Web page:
Education is also a victim of unhealthy polarization just as politics. It is segmented into 2 camps; those that contend that technology makes teachers an anachronism and those who still prefer to see teachers as an instructor. For all intents and purposes, there are no easy answers. This article will briefly examine the potential technology brings to the age-old UK education system.
Age of Teachers or Technology?
It is asserted with reasonable conviction that the ‘teacher system’ should be on its way out. As is the case, in an individualistic world, education should be completely customized. For instance, School of One has revolutionized education by allotting the students a personalized curriculum on a daily basis with software that adapts the content and instructions from the previous day.
Apart from that, MOOCs (Massive Open Online Courses) allows virtual users to fully benefit from learning online. In other cases, teachers are now flirting with flipped learning that puts the students front and centre of the process. The students absorb the course material, are quizzed and are marked based on this learning.
Dissatisfaction amongst Teachers
When inquired from the teachers about leaving their current occupation, their grotesque dissatisfaction is the resonating response. According to them, students are simply going through the motions and exams are the core focus at the end of it.
For teachers who are highly invested in their subjects, it is simply dissuasive for them to plod through the subject matter without actually deepening the understanding of the students. As windows close fast, it is a race against time to complete the allotted course by any means necessary. For few, the education system is simply an exam factory, a stark reality that most of the teachers have accepted without question.
There are certain drawbacks to this system which are briefly mentioned below:
Path of Least Resistance
The teachers are compelled to opt for the easiest of exam boards and relatively easy exam content for fast-paced results. For instance, the English department may choose novels to read since they are less complex. Easier subjects in humanities are chosen to ease the process.
Starting GCSE early
As opposed to initiating the GCSE syllabus in year 10, the schools start out from year 9. Thus, the students are drilled for exams continuously in 3 of their 5 years. Certain schools also give GCSE grades to students from year 7.
For the most part, students are given a dosage of exam classes only, whereas non-exam based curriculum is unheard of entirely. There is a lack of time for such initiatives with GCSE curriculum taught from year 9-11. This implies that unless a student takes GCSE in drama, art or music, there are no classes in these subjects from age 14 and onwards.
Lack of Creativity
The English Baccalaureate lacks any creative subjects as of yet. In a time when problem-solving, communication and creativity are much-needed in the professional world, these subjects are sidelined.
Engaged Education: The Healthy Alternative
There are currently two possible futures lying ahead for the UK education system. In one case, the teachers stand to become a thing of the past. In the other, they may simply be willingly leaving in hordes due to lack of interest.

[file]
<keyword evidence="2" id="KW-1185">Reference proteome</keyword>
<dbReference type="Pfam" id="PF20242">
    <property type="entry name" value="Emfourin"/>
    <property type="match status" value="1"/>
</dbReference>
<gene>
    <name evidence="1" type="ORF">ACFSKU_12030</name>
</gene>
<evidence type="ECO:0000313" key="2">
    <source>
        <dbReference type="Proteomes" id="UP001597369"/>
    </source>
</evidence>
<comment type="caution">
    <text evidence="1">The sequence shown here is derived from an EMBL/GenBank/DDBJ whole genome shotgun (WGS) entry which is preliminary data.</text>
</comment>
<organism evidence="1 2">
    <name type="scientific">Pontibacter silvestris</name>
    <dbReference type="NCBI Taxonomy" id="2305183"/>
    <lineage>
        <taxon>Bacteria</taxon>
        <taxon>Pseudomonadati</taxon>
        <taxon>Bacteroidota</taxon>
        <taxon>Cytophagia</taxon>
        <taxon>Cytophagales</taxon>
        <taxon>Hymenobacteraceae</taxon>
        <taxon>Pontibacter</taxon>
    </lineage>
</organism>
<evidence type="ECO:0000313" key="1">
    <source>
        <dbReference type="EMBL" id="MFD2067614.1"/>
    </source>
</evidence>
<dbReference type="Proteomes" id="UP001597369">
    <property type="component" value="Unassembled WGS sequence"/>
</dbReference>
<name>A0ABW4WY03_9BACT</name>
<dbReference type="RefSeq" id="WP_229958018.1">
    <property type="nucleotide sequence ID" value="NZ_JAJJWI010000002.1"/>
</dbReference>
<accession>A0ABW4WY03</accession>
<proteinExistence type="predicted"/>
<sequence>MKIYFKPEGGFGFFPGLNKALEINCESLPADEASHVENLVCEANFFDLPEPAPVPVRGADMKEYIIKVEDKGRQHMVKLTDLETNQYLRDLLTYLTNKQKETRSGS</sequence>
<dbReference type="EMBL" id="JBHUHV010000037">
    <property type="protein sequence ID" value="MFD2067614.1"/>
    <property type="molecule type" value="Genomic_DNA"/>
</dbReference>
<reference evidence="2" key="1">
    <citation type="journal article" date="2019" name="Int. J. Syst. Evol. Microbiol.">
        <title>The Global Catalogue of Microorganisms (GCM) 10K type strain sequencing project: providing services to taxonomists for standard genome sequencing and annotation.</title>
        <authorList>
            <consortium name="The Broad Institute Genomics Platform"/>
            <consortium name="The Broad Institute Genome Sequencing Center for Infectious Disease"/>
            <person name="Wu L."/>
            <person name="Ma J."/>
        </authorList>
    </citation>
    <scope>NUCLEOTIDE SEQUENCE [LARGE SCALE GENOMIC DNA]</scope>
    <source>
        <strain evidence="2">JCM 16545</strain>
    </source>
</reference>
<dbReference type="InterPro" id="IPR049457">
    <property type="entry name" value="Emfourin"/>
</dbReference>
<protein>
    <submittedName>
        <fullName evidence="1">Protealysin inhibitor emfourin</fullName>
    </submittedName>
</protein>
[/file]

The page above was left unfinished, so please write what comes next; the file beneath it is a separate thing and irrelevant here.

This state is not good enough. As Nelson Mandela stated, ‘Education is the most powerful weapon to change the world’. However, this weapon is without ammunition. In the age of big dilemmas, big data, big crisis and potentially big opportunities, the education system is still one-dimensional as the world becomes multidimensional. As is the case, schools simply lack ambition, vision, values and the scale of its scope.
The achievement of younger generation stands at greater risk. This education and its constricted measures devalue the potential and success of their children. The engaged education system blends the challenges posed by the present times, where heart, hand and hand are in synchronization.
Expansive Education, not Constrained Education
In most cases, schools are mostly looking inward, trapped in their bubbles. They should rather be more engaged, open to the organisations at hand and allow productive collaboration that would invite innovation. The students can greatly benefit from this real-world learning as directors, scientists, historians and mathematicians can analyze and critique their work.
Due to this reason, work experience has been reinvented. The students invest time in an organization with a real-time project that gives them hands-on experience of the rigours of the professional world.
Changes in Ofsted
For developing a new pathway, certain changes need to be made. First and foremost, Ofsted systems need to undergo an overhaul. It was necessary at one point in time for assurance of minimum standards, a benchmark of sorts for the schools to straighten their act. However, it is destructive and damaging in the grander scheme of things as it thrives on brutal judgments, rapid inspections and us vs. them culture.
On the other hand, a more diverse and sophisticated exam system is required. The stakes need to be less high, fewer subjects, less standardization and most of all, GCSEs needs to be scrapped. It is a school leaving taken at 16 when education should be left at 18. GCSEs can be replaced by a bunch of smaller exams, the likes of which includes science, math, English and others. Moreover, they can also be marked and assessed based on their inner qualities and skill set.
Helga Jorge is a mentor of students in an educational institute of London with the experience of more than two years. Many students have availed her online assignment help UK in a remarkable way.